>...
>> A directory-copy with post-copy propchanges cannot be left behind. It
>> becomes unversioned, meaning we have nowhere to leave the propchanges
>> behind. It may be that users first revert the propchanges, *then* they
>> revert the copy. Dunno.
>
> Again, I think the two revert approach is fine.  When you make a copy
> then edit that copy before it is committed I think of this as
> "layering" changes atop one another.

Yup. And further structural changes (add/delete, another copy, etc)
are other types of layers. And that is also how we are going to store
these things in wc.db: multiple layers of operations with one
"current" view of the tree.

>  svn revert will take the
> cautious approach and revert the "top" layer of changes first (i.e.
> the prop/text edits) and leave you with the copy.  You can then revert
> that layer with another svn revert.  A --discard-local-edits will
> allow you to do it all in one step if you wish.

Sure.

This is potentially a change in behavior, so if the file is also the
operation root of a copy/move, then it may want to note that only ONE
part of the revert operation has been performed. In 1.6, it would also
revert the copy/move operation.

Ah. Just thought of something. There is even one *more* potential
revert step to perform. Consider:

$ svn rm file2
$ svn cp file1 file2
$ edit file2
$ svn revert file2 # remove edits
$ svn revert file2 # undo the copy. now a local-delete
$ svn revert file2 # back to regular scheduling

Heh.

>...
>>> C) Then of course, there is the more complex answer where we allow
>>> revert to summarily delete additions in some cases, but not in others.
>>>  Perhaps local additions are left as unversioned, but copies are
>>> deleted.  Or perhaps in the latter case we only delete the addition if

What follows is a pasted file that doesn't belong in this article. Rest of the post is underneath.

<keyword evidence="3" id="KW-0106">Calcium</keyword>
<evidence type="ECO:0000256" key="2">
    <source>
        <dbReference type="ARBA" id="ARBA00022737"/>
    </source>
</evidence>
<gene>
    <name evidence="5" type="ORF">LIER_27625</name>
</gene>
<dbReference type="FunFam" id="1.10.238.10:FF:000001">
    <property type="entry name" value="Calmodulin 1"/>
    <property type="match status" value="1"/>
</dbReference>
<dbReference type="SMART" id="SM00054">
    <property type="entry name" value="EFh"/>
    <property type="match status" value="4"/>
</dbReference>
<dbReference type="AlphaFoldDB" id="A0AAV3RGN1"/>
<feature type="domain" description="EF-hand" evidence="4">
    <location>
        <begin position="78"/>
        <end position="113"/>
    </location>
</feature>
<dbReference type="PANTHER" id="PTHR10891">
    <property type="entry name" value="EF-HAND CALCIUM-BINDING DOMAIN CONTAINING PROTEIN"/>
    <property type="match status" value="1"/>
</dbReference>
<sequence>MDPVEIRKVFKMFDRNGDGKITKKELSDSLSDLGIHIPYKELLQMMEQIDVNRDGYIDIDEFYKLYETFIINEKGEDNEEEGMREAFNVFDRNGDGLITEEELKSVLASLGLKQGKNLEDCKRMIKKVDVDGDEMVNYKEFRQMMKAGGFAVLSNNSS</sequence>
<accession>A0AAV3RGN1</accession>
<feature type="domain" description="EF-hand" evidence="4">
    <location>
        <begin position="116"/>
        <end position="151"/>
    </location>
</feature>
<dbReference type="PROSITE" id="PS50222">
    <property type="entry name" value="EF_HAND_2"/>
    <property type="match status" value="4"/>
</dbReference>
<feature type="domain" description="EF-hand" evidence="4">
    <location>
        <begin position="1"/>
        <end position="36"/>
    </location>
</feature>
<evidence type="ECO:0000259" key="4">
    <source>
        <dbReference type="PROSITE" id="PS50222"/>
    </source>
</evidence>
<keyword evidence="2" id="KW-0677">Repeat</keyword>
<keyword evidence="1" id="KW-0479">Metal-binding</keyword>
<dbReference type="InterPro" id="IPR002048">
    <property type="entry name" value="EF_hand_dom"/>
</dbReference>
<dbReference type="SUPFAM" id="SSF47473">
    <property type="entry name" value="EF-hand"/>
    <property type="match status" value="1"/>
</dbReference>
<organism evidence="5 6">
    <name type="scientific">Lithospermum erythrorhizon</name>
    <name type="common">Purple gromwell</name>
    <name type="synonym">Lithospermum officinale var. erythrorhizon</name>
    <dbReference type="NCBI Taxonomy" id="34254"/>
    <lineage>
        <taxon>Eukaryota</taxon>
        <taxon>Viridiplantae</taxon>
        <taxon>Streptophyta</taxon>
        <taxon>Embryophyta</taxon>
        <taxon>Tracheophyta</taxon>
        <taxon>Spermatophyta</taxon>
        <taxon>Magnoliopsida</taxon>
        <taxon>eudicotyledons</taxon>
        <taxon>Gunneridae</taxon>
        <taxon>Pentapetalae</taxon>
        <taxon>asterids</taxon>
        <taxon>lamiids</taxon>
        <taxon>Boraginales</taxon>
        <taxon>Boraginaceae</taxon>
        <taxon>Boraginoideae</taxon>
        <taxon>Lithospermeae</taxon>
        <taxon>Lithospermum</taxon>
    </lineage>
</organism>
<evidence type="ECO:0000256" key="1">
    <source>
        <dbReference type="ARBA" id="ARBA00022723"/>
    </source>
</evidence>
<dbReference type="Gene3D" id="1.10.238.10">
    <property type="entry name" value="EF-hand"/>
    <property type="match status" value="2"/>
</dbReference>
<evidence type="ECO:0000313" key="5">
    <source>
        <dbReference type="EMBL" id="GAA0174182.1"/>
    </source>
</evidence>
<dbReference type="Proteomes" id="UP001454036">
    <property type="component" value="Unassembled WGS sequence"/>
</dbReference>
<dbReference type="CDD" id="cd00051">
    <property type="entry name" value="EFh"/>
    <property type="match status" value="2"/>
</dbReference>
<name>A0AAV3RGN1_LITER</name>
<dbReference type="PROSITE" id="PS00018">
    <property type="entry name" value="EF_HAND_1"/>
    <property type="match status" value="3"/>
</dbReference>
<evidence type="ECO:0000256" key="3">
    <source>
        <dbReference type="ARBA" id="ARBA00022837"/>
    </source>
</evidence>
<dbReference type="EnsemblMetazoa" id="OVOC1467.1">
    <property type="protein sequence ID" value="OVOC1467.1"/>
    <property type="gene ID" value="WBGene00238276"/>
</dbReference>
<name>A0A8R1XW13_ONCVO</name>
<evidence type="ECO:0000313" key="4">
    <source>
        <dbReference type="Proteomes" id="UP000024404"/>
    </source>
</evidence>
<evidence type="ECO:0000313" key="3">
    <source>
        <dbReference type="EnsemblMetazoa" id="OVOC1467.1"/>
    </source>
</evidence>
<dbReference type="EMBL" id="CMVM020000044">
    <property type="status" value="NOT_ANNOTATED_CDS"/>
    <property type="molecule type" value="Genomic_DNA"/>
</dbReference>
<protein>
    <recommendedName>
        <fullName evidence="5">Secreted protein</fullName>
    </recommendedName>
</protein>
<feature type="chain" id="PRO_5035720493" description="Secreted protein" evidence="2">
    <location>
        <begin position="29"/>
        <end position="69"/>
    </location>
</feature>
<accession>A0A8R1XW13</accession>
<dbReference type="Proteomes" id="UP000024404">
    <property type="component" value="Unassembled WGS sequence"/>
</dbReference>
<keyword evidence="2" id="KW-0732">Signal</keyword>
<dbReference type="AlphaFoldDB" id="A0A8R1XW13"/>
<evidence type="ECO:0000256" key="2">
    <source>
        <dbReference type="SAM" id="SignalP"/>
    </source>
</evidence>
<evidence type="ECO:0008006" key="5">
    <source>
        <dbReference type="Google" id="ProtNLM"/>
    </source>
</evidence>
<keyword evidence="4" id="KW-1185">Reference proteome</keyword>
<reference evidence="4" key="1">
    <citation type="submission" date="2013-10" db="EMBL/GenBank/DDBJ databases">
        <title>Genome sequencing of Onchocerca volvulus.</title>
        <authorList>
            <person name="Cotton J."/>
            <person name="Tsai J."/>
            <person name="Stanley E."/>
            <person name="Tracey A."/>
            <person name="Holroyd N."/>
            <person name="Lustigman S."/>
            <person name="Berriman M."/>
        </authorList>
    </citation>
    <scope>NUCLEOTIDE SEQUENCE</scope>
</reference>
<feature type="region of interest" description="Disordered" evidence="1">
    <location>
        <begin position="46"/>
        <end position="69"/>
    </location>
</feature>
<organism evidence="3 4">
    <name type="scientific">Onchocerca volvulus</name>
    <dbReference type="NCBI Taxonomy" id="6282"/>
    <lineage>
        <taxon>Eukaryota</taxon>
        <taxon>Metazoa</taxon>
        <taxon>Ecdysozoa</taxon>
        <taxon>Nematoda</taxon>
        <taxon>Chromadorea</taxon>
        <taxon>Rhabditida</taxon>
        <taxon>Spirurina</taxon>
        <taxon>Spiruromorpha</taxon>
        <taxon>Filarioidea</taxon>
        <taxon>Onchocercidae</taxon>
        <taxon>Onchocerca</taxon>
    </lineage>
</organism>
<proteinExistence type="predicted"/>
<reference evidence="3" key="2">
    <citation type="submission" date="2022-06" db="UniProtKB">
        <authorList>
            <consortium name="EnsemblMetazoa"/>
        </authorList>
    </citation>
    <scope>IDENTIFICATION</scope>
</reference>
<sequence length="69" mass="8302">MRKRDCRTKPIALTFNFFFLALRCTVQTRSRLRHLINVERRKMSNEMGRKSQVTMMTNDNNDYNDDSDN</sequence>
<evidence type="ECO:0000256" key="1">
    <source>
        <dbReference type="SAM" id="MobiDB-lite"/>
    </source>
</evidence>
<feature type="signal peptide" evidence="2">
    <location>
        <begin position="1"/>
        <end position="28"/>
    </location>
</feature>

>>> the copy is identical to its source.
>>
>> No idea what you're saying. If you'are advocating some kind of
>> non-deterministic behavior of leaving some stuff and rm'ing others...
>> that's definitely crazy.
>
> Nope, this is the option where we *don't* take the blanket approach of
> A or B for both copies and additions, but rather treat them
> differently.  Again I was using "additions" in the general (and
> incorrect) sense of both scheduled adds and copies (and no, I won't do
> that again!).

Okay.

I do think there is a difference here, based on the concept of "don't
lose information that has not been retained elsewhere." Remove copied
files from the disk is no big deal, unless content edits have been
made. Removing added files is definitely bad.

>...
>> Reverting a *copy* or a *move* can conceivably remove content from the
>> filesystem. This is where the *two* semantics come in to help inform
>> the situation. If there are local edits (post-copy/move), then tossing
>> the content is very troublesome. If there are no local edits, then
>> rm'ing is easy. The content that was sitting (uncommitted) on disk is
>> located elsewhere. When local edits are present, the revert could
>> conceivably require a switch 'svn revert B --discard-local-edits'.
>
> I like this new option, it gives us the flexibility to cover just
> about every use case.  The only thing that might be even better: A
> second option (--discard-local-adds) to remove scheduled additions
> from disk as well.  Or combine both behaviors into one option,
> --discard-local, whose behavior is dependent on whether we are
> reverting a local add or a copy.  Thoughts?

I would call it something like --remove-added-files to better clarify
what is happening. That name feels more like it is *actively* trashing
your data :-P ... guess we could also call it --trash-added-files :-P

I'm not sure about conflating the two options. The
--discard-local-edits simply allows a revert to proceed without (say)
issuing a warning such as "Local modifications have been made. Please
use --discard-local-edits to perform the revert, without seeing this
warning." Not sure, especially for the 3-revert case of "file2"
detailed above.

We could also have a flag along the lines of --all-changes that could
do both/three steps in one go.

To be honest, it's a bit beyond my interest scope at the moment :-P.
The data model provides for a lot more, refined behavior now. What and
how you work with that... go for it. I suspect we'll also need API
changes for this stuff... right now, we only have svn_wc_revert(), and
it hand-waves over all the possibilities that we've covered here.

Cheers,
-g
Received on 2010-08-10 21:43:37 CEST